Photographic Mistakes To Avoid When Retouching Portraits

Trying to make perfect photographs may not be as accurate, but retouching and making them look much better than how you photographed them is possible. And best of all, many use it, whether in advertising or movies to remove all the imperfections they may have.

With any photo editing app of your choice, you have to know and take into account, what mistakes not to make and how to make your portrait photographs look better. In this article, we will share with you the necessary things to avoid when retouching portraits.

  1. Put A Lot Of Softness On The Skin Touch-Up

You may have noticed that in most photographs, we see the model with smooth skin and without any blemishes. This is due to the smoothing that occurs when retouching.

Well, if you look closely at those types of photos, you will see that the models and actors often retouch to the point that they are almost unrecognizable. So much so that they do not look real or authentic.

Therefore, if you consider retouching a photo and making it look less edited and that it looks very natural, you have to apply the lightest touch possible, never falling into exaggeration. In every editor, you will find a preset edition or clarity and sharpness controls. Visit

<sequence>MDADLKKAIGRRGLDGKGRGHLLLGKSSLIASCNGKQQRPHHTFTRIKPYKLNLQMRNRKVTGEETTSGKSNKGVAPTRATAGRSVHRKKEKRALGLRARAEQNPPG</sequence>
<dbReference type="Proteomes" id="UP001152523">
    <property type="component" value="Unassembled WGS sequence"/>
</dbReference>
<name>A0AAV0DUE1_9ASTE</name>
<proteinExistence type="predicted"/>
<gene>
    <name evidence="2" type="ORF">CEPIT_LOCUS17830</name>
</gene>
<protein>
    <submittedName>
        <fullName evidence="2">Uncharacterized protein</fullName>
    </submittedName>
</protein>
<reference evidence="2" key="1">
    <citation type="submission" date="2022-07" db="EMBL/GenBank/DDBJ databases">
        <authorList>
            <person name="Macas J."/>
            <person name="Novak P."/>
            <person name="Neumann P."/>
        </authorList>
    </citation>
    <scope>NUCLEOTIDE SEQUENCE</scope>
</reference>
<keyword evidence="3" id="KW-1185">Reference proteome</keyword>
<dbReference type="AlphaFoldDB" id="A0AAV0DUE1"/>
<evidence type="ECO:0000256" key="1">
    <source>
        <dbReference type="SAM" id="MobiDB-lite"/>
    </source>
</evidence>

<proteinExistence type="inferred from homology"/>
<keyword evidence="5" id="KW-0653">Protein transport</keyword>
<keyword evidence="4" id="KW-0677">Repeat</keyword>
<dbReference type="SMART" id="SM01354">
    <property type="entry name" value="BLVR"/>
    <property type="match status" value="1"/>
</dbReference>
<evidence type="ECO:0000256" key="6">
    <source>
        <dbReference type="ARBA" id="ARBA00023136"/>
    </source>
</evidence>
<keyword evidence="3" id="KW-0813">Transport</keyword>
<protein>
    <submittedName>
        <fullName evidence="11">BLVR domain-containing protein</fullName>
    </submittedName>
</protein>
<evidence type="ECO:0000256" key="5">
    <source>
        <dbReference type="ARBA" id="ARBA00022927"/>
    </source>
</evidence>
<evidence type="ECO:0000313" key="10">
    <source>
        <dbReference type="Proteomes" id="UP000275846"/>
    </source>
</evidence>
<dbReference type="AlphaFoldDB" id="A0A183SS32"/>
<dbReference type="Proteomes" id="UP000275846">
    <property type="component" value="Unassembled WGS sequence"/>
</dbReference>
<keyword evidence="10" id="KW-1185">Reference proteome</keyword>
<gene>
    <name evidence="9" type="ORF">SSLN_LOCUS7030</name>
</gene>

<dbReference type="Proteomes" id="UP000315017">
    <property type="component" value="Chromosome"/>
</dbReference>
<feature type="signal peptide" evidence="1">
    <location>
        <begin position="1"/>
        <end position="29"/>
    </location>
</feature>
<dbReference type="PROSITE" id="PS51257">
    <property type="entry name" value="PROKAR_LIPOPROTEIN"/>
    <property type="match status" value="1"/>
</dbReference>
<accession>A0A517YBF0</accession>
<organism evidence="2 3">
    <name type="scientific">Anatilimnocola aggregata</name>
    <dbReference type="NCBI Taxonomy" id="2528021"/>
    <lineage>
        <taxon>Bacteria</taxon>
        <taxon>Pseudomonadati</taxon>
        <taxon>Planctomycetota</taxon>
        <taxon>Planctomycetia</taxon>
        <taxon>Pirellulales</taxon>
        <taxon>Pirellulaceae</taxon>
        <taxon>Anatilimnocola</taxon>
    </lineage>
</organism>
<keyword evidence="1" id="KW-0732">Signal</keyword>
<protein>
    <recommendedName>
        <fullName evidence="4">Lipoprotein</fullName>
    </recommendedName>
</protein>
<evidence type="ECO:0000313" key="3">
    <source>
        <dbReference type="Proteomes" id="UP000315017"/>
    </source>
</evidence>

1. Exaggerating To Enlarge The Eyes

Many photographers use Liquify tools to enlarge the model’s eyes. For the simple fact that they attract attention, because the more attractive and bigger, the better.

It could be said that it is true, but it cannot be exaggerated when they are people with Asian features or when the model is highly recognized, and the public knows what it is like without looking at it.

  1. Give A Lot Of Sharpness To The Photos

Here, we talk about excess sharpness, which can come from various sources. Therefore, it is recommended that the best approach to sharpening is to use the default editor settings of your choice and never apply any additional focus on that.

But if you apply additional sharpening, you must zoom in on your portrait, so you can check the effect on the eyes and eyelashes since this is the area most likely to show damage due to excess sharpness. Go to for more details.